Good writing, with a strong point and with life oozing out.

Looking for Jesus

May 5, 2006

I enjoyed Nickel and Dimed, a popular book that’s now a few years old. In it, a writer takes on some relatively low-paying jobs ($6 to $7 bucks an hour) to experience first-hand the issues around a ‘living wage’. It was a good read, if a bit anticlimactic: the fact that she only worked the three jobs (waitstaff, housecleaner, Wal-Mart worker) for 30 days each meant that the relational, physical, financial, and psychic stresses never really came to fruition. But it shines some helpful light on the issue.

The author calls herself an atheist, but on one Saturday night when she is broke and bored, she drops in on an old-fashioned tent revival at a local church full of people who are living in the reality of her self-imposed experiment.

The preaching goes on, interrupted with dutiful “amens.” It would be nice if someone would read this sad-eyed crowd the Sermon on the Mount, accompanied by a rousing commentary on income inequality and the need for a hike in the minimum wage. But Jesus makes his appearance here only as a corpse; the living man, the wine-guzzling vagrant and precocious socialist, is never once mentioned, nor anything he ever had to say. Christ crucified rules, and it may be that the true business of modern Christianity is to crucify him again and again so that he can never get a word out of his mouth. I would like to stay around for the speaking in tongues, should it occur, but the mosquitoes, worked into a frenzy by all this talk of His blood, are launching a full-scaled attack. I get up to leave, timing my exit for when the preacher’s metronomic head movements have him looking the other way, and walk out to search for my car, half expecting to find Jesus out there in the dark, gagged and tethered to a tent pole.

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7 Responses to “Looking for Jesus”

  1. sonja says:

    I read this book a few years ago because all the rich people at the lake community were reading for their book club. So I read it and went to the discussion. Even my mother was surprised by what came out of my mouth at that discussion. There are still women who come up to me and tell me that what I had to say challenged them.

    The book itself fueled alot of my thinking and action on shopping and how I behave. Especially our family’s so-called “tip ministry” … we almost never tip less than 20%, sometimes even as much as 25%, especially in diners.

  2. [REDACTED] says:

    I realize I’m probably missing your point, Mike, but it’s intersting to see the difference in attitude between the people who are in that “working poor” situation and those who are playing at it. The tent revival was obviously a meaningful thing to the people actually in their situation. There is something true and right about how they see Jesus. The crucifiction IS what matters to them, it seems, because that is where their hope is, in a future life. They are happy.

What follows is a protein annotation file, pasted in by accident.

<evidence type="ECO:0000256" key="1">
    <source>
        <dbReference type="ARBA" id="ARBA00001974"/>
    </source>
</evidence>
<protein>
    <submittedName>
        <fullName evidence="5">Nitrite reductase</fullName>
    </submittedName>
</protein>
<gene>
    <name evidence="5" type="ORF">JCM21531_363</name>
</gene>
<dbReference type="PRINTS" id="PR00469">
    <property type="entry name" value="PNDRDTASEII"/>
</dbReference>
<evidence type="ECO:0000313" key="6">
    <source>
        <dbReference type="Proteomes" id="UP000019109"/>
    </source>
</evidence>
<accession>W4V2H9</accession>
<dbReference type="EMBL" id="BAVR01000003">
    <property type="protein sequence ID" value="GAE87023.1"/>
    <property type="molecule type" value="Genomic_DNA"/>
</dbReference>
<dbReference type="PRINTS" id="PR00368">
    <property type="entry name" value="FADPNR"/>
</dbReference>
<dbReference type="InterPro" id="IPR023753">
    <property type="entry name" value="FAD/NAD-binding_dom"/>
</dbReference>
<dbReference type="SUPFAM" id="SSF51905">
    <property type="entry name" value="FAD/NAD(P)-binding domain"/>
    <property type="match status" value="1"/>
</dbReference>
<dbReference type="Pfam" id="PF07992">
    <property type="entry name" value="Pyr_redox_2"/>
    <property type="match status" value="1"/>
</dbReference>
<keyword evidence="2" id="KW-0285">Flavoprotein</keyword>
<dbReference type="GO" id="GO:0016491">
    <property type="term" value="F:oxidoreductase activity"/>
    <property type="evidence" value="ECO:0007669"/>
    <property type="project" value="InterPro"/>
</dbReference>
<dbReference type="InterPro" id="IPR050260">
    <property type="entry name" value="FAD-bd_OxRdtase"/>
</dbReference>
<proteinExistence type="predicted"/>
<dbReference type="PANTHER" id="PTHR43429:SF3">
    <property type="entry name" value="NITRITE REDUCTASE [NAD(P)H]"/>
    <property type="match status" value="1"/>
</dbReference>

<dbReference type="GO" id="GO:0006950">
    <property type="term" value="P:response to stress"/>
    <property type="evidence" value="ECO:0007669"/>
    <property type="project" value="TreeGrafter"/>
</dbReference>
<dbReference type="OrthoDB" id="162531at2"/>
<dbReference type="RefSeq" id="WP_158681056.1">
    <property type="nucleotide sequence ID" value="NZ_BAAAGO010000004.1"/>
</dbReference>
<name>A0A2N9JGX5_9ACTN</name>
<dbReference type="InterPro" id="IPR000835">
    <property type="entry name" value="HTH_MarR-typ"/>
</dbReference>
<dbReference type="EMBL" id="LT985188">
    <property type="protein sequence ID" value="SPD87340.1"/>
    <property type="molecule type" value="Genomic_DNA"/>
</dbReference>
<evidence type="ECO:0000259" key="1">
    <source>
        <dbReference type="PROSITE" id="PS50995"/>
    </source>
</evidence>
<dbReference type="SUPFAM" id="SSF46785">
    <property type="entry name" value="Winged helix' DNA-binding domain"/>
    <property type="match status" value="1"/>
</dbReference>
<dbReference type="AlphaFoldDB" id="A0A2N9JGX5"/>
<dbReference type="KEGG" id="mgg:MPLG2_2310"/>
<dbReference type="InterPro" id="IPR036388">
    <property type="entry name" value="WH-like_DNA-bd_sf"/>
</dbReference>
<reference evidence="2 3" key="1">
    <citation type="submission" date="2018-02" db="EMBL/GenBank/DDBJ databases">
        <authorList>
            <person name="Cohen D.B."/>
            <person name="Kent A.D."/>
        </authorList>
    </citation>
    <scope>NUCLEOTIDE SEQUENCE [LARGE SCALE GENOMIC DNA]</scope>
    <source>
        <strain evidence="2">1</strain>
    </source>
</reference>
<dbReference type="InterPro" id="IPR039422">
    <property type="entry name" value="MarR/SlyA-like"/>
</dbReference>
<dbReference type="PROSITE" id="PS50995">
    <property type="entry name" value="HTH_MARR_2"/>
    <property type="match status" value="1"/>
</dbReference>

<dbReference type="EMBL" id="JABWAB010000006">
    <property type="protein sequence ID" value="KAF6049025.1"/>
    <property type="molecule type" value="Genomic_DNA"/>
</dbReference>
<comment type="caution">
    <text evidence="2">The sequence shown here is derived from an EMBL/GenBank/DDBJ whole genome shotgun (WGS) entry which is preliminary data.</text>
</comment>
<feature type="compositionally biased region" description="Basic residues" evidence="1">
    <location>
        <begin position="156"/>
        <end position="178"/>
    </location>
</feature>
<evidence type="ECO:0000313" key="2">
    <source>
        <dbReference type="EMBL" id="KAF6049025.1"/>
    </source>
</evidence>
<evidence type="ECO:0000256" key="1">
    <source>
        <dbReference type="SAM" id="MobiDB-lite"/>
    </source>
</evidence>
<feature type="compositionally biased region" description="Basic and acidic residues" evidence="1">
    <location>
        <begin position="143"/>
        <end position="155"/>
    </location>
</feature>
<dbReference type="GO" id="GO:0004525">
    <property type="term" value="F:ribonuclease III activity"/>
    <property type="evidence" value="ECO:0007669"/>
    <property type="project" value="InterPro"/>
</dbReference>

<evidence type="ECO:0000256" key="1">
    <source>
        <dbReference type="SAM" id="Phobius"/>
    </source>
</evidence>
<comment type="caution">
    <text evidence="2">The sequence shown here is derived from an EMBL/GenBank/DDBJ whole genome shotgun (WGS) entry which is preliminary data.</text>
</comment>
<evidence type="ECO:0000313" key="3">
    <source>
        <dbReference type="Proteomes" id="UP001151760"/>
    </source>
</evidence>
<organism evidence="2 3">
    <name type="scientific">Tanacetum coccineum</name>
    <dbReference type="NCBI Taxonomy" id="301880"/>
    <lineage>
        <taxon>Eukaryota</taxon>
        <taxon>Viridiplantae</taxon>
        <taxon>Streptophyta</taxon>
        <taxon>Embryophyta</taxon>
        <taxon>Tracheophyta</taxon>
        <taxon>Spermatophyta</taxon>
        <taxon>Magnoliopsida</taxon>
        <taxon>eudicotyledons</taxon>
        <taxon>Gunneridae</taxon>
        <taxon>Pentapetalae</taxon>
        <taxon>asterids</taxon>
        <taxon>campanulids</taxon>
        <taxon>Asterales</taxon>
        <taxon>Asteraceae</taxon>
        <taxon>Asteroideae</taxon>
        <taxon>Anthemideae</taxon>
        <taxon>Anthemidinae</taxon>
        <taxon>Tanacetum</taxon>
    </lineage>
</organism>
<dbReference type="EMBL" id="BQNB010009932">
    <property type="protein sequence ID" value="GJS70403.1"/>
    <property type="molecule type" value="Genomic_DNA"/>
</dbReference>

It’s all too easy, I think, for a person playing at being poor to come in and think that “oh these poor people, they totally got Jesus’ message wrong!” When you have money, you don’t need salvation, you can be your own and ignore the work that Jesus did on the cross. That kind of thinking leads to a desire shown here by the author’s comments to be salvation for others through our resources and because we see so much more clearly than these poor deluded poor.

    And now you know why I so rarely leave comments. They tend to be long, off-topic and slightly superior, but there you go. If I’m gonna take a dump on somebody’s blog, it might as well be yours, right?

  3. Chris Kirk says:

    What a sad story! I guess it goes to our perspective. I wonder how often we present a dead Jesus to those who are hungry for the bread of life. Thanks for sharing that, Mike. I’ll have to pick up that book.


  4. Liz says:

    How sad! The author totally missed the point. It seems to me that it is through his crucifixion and resurrection that he makes his lively and wondrous appearance.

  5. kate says:

    Sonja: A tip ministry! Neat! we kinda do the same thing, but I like that spin on it. The way Matt puts it is, if one dollar makes the difference between a mediocre tip and a great tip, we can’t think of a better use for that dollar. Or two.
    Hey, have any Mars Hill — gah, Common Table — people ever done (or talked about doing) a book club? Preferably a non-theological one, if you ask me, but anything would be cool.
    Schuyler: I was totally digging your post until the talk of taking a dump. Ewww. Suddenly, my grapes aren’t tasting so good.

  6. randy buist says:

    Sad but interesting how an atheist knows the Sermon on the Mount, and yet our protestant theology often forgets the kingdom of God in favor of simply a Jesus hanging on the cross… at least we’re making an attempt at recovery…

    Unrelated: I believe babies are arriving this coming week. The four of you will all be in our prayers!!!

  7. Dawn in Chicago says:

    I read this book last year — I thought it was very enlightening. Certainly made me think about how our world is made up – that often works against those who are trying to just get by and maybe even better themselves but find the road a heavy steep climb. Sisyphus.

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